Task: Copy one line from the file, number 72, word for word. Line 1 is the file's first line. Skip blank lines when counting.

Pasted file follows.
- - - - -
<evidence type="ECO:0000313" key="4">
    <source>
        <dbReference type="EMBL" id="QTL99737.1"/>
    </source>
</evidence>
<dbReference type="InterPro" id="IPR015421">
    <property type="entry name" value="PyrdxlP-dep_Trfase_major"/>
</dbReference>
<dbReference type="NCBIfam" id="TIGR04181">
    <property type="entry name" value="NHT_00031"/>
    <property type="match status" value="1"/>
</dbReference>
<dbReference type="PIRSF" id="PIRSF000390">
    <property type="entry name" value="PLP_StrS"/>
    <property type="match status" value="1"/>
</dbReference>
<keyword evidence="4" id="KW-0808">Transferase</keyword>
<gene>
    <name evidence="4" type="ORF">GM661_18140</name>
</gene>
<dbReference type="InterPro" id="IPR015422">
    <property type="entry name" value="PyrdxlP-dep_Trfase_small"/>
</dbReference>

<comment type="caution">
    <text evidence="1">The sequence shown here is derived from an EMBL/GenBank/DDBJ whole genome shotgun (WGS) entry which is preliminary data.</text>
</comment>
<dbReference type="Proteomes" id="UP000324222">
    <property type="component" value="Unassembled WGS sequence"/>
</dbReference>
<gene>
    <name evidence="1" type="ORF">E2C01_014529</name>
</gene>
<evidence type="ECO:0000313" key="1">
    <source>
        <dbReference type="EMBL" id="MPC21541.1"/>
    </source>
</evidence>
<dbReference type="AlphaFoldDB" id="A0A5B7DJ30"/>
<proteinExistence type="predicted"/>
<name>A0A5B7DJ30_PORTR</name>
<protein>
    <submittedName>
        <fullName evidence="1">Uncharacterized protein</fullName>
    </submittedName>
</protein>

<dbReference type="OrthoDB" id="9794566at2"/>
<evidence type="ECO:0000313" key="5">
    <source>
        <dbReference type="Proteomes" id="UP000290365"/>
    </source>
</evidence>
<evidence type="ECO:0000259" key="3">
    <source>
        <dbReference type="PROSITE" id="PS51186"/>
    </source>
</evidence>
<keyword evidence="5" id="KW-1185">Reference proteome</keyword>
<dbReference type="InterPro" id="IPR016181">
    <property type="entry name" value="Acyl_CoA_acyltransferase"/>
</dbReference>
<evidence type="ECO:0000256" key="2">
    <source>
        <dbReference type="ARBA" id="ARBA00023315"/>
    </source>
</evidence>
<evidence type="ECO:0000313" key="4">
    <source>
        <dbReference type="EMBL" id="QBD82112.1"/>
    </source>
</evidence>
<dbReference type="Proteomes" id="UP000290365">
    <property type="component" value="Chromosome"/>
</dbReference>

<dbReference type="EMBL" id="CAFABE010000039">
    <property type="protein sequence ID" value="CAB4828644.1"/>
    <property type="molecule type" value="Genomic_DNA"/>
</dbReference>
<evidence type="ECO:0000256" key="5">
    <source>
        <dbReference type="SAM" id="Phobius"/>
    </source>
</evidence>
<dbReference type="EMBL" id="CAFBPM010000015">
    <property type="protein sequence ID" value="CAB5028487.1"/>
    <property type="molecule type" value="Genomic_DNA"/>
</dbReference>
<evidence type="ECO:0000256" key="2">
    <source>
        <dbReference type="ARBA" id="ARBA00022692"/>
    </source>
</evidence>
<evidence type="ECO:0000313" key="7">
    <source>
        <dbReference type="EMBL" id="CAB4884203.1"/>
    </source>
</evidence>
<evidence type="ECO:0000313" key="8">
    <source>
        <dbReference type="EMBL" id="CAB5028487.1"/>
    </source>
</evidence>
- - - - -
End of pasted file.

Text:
    <property type="component" value="Chromosome"/>